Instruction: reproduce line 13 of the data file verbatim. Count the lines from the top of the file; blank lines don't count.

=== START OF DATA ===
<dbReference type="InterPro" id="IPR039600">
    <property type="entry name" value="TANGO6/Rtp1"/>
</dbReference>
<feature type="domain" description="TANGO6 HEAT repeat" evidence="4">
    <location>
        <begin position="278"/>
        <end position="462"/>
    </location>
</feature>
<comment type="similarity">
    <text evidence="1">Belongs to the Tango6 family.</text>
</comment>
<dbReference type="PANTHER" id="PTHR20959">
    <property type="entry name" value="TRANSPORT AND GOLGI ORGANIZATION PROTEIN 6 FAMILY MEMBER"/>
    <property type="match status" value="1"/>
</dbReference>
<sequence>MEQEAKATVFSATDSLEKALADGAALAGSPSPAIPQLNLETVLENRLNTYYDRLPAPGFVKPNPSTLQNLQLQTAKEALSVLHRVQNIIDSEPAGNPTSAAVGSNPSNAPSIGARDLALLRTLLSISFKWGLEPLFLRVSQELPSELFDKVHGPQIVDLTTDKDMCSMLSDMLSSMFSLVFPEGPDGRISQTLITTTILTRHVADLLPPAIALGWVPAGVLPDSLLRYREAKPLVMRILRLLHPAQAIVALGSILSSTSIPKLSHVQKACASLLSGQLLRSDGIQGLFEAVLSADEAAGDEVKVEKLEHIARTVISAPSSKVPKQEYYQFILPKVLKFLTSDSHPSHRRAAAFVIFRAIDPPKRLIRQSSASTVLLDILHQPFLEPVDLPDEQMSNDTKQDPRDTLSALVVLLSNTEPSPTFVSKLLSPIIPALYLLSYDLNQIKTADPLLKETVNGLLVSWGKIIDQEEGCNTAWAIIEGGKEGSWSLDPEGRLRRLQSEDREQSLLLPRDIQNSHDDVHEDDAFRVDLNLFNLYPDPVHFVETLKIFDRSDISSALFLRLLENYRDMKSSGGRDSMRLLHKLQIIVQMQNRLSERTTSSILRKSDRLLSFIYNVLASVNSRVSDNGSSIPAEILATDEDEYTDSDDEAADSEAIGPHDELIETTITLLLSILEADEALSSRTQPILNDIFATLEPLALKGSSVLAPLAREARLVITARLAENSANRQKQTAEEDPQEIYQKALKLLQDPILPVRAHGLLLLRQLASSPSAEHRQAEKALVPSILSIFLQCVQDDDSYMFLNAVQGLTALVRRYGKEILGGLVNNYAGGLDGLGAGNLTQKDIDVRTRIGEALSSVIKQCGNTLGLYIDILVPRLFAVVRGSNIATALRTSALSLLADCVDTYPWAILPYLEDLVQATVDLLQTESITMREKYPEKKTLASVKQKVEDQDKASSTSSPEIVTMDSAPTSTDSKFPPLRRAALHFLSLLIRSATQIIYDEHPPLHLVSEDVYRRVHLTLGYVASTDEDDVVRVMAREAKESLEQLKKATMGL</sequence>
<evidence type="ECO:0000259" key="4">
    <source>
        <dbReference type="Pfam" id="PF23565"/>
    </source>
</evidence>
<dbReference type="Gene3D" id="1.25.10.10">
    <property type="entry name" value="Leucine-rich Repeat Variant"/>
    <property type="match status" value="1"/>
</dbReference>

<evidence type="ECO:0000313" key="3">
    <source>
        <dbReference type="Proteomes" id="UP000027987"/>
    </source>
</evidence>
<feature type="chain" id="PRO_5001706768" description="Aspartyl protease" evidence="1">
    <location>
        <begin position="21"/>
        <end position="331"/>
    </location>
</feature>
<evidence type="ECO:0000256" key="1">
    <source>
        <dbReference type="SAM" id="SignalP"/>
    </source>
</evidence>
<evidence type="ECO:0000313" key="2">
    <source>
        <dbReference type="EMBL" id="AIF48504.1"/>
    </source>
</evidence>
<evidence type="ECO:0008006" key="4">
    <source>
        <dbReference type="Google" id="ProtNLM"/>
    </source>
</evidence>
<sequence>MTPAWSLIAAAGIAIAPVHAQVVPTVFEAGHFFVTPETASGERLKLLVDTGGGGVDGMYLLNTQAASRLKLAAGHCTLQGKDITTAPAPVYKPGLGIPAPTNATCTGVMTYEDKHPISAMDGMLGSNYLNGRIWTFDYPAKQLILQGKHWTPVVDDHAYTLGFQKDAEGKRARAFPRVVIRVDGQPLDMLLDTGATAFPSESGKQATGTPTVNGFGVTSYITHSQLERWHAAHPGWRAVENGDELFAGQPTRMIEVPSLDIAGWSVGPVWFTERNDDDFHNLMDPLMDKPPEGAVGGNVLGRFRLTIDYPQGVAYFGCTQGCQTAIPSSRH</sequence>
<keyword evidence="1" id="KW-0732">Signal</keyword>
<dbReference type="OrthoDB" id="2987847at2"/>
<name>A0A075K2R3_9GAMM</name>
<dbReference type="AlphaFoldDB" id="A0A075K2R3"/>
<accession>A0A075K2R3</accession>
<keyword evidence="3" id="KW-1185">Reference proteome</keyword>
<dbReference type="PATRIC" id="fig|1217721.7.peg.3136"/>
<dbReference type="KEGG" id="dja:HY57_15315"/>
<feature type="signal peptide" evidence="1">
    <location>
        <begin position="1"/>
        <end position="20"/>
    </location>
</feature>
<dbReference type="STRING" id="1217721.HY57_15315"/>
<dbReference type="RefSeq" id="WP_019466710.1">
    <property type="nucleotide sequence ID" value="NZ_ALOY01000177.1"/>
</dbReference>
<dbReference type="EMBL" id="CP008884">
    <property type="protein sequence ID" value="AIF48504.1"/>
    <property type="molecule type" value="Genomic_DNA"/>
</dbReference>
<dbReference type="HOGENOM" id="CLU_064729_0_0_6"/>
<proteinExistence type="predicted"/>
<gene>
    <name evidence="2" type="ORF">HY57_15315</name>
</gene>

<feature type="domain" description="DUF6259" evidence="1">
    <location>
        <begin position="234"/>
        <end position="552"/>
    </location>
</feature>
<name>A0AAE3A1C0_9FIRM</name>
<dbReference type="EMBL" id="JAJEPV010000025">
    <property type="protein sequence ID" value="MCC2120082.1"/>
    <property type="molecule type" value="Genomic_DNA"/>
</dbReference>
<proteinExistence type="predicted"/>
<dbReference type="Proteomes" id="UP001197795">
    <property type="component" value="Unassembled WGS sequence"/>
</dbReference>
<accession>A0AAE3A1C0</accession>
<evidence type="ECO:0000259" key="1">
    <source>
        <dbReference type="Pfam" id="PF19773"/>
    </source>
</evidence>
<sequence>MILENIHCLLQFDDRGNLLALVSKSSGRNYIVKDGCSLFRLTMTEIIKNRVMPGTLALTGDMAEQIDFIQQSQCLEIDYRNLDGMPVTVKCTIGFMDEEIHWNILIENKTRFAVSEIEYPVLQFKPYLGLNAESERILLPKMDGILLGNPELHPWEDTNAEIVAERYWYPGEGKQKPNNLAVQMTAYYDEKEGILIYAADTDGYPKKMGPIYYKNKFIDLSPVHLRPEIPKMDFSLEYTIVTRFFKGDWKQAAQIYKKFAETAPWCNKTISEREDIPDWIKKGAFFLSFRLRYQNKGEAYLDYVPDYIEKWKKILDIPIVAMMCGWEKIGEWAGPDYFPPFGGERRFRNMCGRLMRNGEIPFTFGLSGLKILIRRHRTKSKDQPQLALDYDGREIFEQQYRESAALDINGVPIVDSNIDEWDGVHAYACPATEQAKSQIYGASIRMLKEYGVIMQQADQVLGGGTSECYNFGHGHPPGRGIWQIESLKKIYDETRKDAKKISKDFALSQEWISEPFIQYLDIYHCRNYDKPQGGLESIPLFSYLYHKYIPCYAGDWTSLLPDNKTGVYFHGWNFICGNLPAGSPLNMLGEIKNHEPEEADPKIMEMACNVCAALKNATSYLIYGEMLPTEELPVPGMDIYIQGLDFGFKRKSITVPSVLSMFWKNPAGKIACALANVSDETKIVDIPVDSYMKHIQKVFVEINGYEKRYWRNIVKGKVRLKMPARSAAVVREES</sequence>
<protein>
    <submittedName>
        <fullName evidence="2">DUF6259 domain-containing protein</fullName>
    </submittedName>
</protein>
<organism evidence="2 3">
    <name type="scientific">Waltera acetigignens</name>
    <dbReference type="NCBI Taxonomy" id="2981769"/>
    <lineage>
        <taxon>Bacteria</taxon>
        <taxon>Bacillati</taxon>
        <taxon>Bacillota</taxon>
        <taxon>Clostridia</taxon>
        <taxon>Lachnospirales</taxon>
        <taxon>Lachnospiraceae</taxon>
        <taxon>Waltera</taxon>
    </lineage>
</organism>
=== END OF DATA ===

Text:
<dbReference type="PANTHER" id="PTHR20959">